Congratulations USA

We Want Roosevelt keepsake
This Democrats' campaign handkerchief from the 1930s or 40s has hung on my wall—in one place or another—for as long as I can remember. I’d all but stopped noticing it until recently. 12 square inches like an LP cover, the palette of primary colours reminds me of airmail letters, time-bleached rosettes and tickertape parades.

Sufferage Flyer
Given the choice of political memorabilia, I’d pass even on Paris ’68 agitprop in favour of Womens‘ Suffrage. There’s something about those colours (purple, white and green) that seem utterly modern, eschewing the fusty heraldry of Trade Unionism like a gelato advert with an extra toppings of righteous indignation and bitter commitment.



still life with valentines cards and red things
The drying rack was creaking beneath the weight of pink card this week as we geared up for Valentines. Sometimes it’s easy to forget, but printing any design for the first time reminds me why I started doing all this in the first place.


Saul Steinberg

My mum tells me that Maggie Thatcher lives in Dulwich and there’s definitely the whiff of the conservative in how little the suburb’s altered in the last 150 years-or-so. My visit to the Picture Gallery was rushed, paying scant regard to the handful of great masters in the permanent collection and making instead for Illuminations, the retrospective of Romanian/American illustrator Saul Steinberg.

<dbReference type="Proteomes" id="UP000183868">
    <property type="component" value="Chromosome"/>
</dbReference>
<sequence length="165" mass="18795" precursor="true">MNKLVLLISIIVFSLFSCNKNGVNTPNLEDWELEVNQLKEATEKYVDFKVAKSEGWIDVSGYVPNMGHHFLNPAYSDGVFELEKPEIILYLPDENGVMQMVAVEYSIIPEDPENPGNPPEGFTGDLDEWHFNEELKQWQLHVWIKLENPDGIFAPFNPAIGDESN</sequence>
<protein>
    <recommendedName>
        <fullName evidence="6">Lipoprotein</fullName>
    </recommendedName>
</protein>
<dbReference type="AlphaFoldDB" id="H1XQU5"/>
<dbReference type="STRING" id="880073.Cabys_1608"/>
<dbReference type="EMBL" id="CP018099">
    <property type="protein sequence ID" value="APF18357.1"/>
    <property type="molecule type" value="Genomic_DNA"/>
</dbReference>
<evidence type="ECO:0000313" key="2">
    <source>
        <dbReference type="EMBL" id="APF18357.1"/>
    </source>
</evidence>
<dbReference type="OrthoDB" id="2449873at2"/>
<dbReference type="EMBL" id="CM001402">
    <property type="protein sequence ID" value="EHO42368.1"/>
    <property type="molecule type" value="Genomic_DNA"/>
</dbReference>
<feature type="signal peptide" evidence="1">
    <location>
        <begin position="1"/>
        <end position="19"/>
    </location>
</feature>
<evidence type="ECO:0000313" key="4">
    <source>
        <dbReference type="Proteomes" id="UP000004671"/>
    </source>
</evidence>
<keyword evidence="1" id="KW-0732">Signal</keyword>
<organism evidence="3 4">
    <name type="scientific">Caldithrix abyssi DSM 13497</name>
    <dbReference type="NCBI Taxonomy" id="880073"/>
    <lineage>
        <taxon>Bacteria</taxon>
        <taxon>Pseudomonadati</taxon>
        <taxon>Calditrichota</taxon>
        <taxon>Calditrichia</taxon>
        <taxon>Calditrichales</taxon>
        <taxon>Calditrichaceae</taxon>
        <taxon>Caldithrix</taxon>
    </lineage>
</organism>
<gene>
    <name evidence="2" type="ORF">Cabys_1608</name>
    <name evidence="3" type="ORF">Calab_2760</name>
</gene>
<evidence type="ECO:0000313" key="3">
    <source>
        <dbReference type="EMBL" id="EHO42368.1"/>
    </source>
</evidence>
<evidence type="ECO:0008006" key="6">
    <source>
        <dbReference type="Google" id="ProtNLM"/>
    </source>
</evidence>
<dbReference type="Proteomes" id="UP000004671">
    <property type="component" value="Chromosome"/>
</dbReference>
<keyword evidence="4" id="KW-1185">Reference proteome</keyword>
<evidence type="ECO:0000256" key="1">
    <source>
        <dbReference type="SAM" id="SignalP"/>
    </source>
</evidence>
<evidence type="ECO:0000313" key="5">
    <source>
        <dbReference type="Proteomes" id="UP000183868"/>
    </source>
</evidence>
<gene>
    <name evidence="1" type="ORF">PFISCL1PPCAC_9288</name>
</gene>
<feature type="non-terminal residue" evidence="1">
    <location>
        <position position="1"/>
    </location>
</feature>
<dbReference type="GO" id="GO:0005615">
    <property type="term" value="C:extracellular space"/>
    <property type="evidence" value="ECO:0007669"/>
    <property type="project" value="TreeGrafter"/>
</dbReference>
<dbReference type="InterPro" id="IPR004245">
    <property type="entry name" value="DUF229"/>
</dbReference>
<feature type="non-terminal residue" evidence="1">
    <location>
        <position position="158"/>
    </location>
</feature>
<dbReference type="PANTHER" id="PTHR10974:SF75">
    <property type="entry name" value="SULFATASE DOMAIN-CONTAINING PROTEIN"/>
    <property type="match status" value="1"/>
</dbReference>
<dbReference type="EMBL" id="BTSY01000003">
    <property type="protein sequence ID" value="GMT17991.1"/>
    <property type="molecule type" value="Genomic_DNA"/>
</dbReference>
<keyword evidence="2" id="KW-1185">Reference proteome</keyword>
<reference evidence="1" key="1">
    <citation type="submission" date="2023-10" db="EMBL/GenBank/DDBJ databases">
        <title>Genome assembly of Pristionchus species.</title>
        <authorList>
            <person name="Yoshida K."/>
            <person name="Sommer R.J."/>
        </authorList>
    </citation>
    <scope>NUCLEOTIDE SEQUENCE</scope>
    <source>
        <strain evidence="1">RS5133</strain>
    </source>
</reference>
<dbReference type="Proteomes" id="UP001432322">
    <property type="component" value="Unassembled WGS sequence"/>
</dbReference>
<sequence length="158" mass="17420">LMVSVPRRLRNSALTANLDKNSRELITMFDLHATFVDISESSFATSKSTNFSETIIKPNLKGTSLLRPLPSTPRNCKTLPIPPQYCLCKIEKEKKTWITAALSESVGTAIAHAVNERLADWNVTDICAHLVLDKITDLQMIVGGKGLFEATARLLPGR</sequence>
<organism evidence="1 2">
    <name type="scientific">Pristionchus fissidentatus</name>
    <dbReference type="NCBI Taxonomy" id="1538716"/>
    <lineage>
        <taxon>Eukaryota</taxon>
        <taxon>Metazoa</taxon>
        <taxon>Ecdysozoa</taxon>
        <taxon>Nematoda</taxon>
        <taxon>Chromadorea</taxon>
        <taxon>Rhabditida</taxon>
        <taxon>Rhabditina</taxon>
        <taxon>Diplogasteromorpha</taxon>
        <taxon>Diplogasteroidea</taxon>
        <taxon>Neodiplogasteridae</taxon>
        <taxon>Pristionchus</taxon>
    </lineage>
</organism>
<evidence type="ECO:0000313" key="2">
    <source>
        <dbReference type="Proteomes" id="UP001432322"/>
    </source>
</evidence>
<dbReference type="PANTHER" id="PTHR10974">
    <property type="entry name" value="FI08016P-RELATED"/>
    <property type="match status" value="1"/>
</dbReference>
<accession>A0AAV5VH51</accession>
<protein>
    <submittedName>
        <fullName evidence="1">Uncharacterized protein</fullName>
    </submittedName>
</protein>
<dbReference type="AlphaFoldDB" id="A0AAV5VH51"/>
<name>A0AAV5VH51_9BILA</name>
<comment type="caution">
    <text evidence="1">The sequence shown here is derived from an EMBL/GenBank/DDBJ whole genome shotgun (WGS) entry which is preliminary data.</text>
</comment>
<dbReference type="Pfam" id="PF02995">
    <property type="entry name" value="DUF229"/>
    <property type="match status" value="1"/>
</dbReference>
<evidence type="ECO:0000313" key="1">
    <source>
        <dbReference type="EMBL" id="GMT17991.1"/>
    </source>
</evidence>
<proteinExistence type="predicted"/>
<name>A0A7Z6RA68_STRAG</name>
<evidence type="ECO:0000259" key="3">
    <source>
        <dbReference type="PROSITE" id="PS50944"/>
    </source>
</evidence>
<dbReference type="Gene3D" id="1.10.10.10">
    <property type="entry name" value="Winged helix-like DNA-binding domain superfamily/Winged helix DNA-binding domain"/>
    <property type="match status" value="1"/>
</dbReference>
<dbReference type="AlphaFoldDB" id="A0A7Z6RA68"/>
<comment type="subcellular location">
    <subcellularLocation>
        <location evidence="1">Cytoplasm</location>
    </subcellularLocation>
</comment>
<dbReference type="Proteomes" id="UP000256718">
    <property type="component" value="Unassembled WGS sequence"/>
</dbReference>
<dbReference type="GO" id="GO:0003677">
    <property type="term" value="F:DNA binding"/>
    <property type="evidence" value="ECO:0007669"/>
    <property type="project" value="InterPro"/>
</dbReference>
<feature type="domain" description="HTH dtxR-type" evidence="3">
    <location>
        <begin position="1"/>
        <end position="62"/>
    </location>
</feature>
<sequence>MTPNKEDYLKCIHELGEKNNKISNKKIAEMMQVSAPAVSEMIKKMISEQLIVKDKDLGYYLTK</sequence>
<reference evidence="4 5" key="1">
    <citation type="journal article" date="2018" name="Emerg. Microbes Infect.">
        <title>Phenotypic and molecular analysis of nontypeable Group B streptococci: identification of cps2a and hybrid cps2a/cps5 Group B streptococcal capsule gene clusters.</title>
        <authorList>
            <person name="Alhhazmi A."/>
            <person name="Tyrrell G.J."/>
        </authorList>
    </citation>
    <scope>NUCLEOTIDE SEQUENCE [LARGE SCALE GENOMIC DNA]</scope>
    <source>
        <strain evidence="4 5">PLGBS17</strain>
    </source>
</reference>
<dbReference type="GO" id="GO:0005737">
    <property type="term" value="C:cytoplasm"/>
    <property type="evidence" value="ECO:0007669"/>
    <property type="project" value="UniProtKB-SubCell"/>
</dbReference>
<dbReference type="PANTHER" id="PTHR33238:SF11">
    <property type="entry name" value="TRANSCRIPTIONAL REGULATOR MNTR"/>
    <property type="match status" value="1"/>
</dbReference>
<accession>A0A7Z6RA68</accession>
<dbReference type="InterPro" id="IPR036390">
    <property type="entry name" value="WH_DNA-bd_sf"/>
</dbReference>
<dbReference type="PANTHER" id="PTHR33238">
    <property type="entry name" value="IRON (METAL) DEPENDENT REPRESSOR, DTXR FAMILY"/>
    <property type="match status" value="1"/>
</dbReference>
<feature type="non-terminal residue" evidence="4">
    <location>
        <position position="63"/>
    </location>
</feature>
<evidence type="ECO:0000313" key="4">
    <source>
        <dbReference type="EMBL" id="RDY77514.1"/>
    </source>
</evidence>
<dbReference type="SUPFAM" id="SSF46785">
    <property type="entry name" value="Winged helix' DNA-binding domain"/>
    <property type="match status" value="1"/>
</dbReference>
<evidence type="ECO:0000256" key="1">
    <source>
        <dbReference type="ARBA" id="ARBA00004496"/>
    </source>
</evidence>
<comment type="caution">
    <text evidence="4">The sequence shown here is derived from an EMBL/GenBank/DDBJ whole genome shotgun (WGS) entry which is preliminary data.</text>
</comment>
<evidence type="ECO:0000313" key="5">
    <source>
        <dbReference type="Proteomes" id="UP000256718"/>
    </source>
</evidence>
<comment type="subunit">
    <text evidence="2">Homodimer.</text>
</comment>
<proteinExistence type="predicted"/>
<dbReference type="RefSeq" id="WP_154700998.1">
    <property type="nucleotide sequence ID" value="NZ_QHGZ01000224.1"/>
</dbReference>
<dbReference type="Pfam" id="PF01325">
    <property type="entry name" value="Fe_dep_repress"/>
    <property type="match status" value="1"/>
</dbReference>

Illuminations should grab the attention of anyone with a passing interest in contemporary illustration. Moving, as it does, through the social and stylistic changes of the 20th century… though not necessarily in chronological order, esoteric themes seem to rise, recede or recur over decades. Photomontage; faux-naïf assemblage; dour Eastern Bloc surrealism; simple line drawings of hopelessly complex subjects, all eventually give way to a brand of post-modernity you’d expect from Raw Magazine or the Memphis Group.
It’s the quieter, more personal still life and interior studies that occasionally, affectingly cut through the clamour, though with its startling similarity to Audi’s excellent animated ad, it’s a pity this portrait in a box wasn’t also included. Here’s hoping this show inaugurates a new wave of timely and knowing exhibitions that ensure I’ll visit again… though next time I’ll check-out tea and cake in the café too.


Happy New Year!

Vintage menu for Royal Albert Hall
Nice graphics on this old New Year flyer found in a junk shop recently. Clever use of an economical two-colour process and the hand-rendered type is great. I also love the way somebody’s written the date a second time, like they only read their own writing.
Vintage menu for Royal Albert Hall
Not sure who’s the more odious character though, the guy for throwing over 1965 in an instant or 1966 for being so easily bought. Just wait ‘til he notices how her hand sometimes grows an extra digit, it’ll be out-with-the-old-and-in-with-new come 1967.
Vintage menu for Royal Albert Hall